Imagine that you are driving down the interstate and you are pulled over for a routine traffic stop. You are held by the police for 45 minutes while the officer calls in another patrol car with a drug sniffing dog. While walking around your vehicle, the dog indicates to the odor of narcotics, leading to a full search of your entire car. The officers then uncover evidence of a crime and arrest you. Is this permissible under the Fourth Amendment? Under Nebraska law, your rights may have been violated and you may be able to fight back against the search of your vehicle.
How long can the police detain you in a traffic stop?
When pulling motorists over for traffic stops, police must conduct their actions in a timely and justifiable manner. Law enforcement doesn’t have to rush through each stop, but the use of unnecessary delays as a means to establish reasonable suspicion for a search may result in such evidence being “suppressed” (ruled inadmissible in a court of law). Issues surrounding interstate searches and seizures are common in state and federal courts across the county. These cases often revolve around the concept of “reasonable suspicion.”
Reasonable suspicion is the minimum requirement necessary to warrant a search of a vehicle. This means law enforcement has the right to detain you if they justifiably believe there is criminal activity occurring or evidence pointing to past criminal activity. For example, if you smell strongly of marijuana or are exhibiting signs of impairment, the police can use these as a basis for the reasonable suspicion needed to search your vehicle. Thus, the validity of traffic stops, and detentions often come down to whether law enforcement had a justifiable reason to extend a stop beyond the typical time needed to issue a warning or citation.
Unconstitutional Searches of Your Vehicle
The police cannot hold you indefinitely until they gather evidence against you. Law enforcement must have reasonable suspicion or your consent to search your vehicle. The courts have found repeatedly that being held solely for the purpose of establishing evidence despite a lack of reasonable suspicion is unconstitutional and evidence from any subsequent search can be suppressed in court.
- Rodriquez v. United States, (2015) – In this case, the Defendant was detained for 7-8 minutes until a second officer arrived with a dog that alerted to the presence of drugs. The Court ruled that the Defendant’s Constitutional right against unreasonable seizure had been violated and that such a detention was impermissible in the absence of reasonable suspicion.
- United States v. Cornejo – In this case, the court held a search to be unconstitutional because the Defendant was detained for more than 25 minutes while law enforcement claimed to be checking the validity of the Defendant’s driver’s license. During those 25 minutes, a drug dog was brought to the scene and indicated to the presence of narcotics. The court held that “The deputies in this case unnecessarily prolonged the stop to ask unrelated questions and conduct a K-9 sniff of the sedan without the constitutionally required independent, reasonable suspicion of criminal activity.”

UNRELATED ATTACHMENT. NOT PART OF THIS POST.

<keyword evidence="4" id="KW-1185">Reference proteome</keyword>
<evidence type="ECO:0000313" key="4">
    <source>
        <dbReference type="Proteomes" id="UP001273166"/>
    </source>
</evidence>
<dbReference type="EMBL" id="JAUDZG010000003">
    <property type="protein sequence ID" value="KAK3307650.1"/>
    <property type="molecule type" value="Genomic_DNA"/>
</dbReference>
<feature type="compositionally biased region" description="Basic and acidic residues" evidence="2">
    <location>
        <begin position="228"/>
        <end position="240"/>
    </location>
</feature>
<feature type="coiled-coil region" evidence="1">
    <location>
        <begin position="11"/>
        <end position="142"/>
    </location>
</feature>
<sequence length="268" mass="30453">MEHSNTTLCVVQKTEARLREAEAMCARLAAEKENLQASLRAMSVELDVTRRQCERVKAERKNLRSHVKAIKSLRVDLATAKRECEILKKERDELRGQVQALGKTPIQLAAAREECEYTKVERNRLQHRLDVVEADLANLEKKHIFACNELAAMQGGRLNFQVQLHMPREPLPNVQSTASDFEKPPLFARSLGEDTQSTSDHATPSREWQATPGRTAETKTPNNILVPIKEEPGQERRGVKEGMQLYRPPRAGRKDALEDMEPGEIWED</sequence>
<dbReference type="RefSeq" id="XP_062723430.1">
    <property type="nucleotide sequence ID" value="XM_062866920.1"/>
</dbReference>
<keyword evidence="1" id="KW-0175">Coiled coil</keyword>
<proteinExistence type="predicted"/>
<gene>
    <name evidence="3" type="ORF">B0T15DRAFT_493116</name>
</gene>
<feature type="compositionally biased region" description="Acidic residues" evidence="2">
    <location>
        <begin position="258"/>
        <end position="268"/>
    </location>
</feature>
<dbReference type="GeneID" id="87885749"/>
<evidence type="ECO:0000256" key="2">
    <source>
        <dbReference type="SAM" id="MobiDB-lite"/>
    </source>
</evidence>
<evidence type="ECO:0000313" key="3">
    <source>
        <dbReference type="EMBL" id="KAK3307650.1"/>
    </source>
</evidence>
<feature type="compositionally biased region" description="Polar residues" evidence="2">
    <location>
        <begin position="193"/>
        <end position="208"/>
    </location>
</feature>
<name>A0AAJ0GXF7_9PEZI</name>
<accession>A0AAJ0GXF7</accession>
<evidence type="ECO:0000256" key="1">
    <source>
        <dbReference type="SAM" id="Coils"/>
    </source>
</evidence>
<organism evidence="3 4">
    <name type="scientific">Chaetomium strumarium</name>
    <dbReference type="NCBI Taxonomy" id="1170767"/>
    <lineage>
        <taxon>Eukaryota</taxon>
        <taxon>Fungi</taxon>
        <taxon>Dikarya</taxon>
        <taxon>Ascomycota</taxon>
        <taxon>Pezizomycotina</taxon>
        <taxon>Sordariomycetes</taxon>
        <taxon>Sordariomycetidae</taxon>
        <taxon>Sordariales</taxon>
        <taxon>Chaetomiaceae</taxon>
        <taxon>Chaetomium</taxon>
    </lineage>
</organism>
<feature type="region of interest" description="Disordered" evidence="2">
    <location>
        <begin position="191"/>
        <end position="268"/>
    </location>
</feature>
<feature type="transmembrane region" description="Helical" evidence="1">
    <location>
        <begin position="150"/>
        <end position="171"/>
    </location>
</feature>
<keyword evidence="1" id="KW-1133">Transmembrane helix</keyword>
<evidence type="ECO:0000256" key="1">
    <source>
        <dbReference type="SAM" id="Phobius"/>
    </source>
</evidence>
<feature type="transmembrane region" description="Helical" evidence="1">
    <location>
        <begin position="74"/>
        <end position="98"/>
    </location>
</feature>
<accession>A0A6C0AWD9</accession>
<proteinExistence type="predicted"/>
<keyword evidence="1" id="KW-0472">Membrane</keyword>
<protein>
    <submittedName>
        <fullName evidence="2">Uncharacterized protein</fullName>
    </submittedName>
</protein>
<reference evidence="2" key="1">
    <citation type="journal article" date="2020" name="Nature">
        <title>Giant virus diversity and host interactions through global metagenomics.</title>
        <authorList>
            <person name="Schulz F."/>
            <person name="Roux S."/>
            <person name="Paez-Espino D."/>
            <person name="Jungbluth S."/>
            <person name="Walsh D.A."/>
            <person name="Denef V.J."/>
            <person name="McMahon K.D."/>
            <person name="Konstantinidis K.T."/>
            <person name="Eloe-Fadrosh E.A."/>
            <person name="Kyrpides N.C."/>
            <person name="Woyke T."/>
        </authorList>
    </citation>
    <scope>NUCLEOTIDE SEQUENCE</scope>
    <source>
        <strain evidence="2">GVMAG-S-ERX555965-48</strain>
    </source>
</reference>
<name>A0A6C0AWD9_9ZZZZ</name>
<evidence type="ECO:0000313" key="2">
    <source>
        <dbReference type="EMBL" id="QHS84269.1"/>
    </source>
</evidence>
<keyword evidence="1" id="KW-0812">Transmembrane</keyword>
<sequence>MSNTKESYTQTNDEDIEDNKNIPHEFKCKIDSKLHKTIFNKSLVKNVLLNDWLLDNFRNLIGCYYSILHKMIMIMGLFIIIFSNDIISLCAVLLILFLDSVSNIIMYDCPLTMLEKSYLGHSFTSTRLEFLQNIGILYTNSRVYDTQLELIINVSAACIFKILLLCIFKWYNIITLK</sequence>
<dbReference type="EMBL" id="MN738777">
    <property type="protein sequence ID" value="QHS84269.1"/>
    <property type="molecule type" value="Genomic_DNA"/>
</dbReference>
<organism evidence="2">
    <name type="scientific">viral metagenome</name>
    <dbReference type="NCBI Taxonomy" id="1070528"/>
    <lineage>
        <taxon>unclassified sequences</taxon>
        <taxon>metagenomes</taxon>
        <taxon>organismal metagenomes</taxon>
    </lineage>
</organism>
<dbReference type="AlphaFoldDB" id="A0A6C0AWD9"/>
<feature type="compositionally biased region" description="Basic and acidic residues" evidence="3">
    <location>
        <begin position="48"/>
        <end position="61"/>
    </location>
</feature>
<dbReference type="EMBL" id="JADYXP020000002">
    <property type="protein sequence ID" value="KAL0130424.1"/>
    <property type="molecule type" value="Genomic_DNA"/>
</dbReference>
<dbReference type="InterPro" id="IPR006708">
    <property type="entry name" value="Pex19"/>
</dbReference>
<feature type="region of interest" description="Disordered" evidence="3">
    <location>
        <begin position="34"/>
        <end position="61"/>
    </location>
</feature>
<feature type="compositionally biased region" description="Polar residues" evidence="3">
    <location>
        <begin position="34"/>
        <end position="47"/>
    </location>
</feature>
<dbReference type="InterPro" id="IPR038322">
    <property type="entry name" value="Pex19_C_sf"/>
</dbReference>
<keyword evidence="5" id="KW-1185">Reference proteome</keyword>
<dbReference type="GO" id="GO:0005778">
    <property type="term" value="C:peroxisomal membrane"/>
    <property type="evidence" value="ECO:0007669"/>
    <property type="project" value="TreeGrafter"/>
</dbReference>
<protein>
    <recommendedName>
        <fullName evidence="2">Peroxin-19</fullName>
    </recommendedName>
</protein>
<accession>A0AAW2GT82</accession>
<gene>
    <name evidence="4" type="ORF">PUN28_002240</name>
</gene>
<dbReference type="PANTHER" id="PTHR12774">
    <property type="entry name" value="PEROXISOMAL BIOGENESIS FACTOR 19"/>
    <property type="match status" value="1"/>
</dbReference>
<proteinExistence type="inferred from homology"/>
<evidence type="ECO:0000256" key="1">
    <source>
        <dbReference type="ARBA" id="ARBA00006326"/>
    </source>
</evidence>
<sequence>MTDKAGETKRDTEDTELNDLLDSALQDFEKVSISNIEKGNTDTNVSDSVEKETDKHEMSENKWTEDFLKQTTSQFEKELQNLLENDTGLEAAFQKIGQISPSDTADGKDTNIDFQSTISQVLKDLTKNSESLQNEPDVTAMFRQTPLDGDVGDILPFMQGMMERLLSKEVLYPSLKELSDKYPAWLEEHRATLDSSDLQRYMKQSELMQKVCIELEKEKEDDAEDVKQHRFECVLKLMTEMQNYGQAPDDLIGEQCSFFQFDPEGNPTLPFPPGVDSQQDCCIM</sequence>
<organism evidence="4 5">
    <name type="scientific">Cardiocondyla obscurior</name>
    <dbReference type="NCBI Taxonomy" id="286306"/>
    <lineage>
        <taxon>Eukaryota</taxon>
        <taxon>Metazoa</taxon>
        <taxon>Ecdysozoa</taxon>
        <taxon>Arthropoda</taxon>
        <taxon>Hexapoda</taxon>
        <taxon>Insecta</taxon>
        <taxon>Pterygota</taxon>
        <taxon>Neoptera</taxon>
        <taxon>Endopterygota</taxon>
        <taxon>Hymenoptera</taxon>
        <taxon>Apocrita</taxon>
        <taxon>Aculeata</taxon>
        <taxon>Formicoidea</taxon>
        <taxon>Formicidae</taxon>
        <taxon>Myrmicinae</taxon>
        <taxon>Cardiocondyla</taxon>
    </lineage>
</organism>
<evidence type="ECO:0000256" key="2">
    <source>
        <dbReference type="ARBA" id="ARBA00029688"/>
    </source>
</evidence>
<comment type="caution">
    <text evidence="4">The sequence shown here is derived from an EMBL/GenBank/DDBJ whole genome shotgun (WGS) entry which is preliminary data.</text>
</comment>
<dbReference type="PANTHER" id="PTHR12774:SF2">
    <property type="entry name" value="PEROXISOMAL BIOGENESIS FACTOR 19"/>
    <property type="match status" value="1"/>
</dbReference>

- United States v. Gordon – In this case, an officer initiated a traffic stop with the Defendant for following too closely. Despite all initial paperwork and background information checking out and a lack of reasonable suspicion being present, the officer still proceeded to call for backup. 29 minutes into stop the backup officer found a firearm in a passenger’s purse. The officers detained Gordon to conduct a canine sniff, but no other contraband was discovered. The court held that the nearly 30-minute gap between the officer obtaining necessary information to issue a ticket (Gordon’s license and registration) and the discovery of the firearm, along with statements captured on video, revealed the officer’s intention to discover other crimes despite the absence of reasonable suspicion. Evidence of the firearm was suppressed in the government’s case against the Defendant.
The main point to be drawn from these examples is law enforcement agents must have reasonably justifiable suspicions of ongoing criminal activity in order to conduct a legal search of your vehicle. Law enforcement is not allowed to conduct searches of your vehicle if it is not within the scope of the initial traffic stop, absent reasonable suspicion.
Experienced Defense Lawyers
If you think you have been charged with a crime due to law enforcement detaining you without reasonable suspicion, the dedicated defense attorneys on our team may be able to help. Contact one of the attorneys at Berry Law today at 402-466-8444 to schedule a confidential consultation.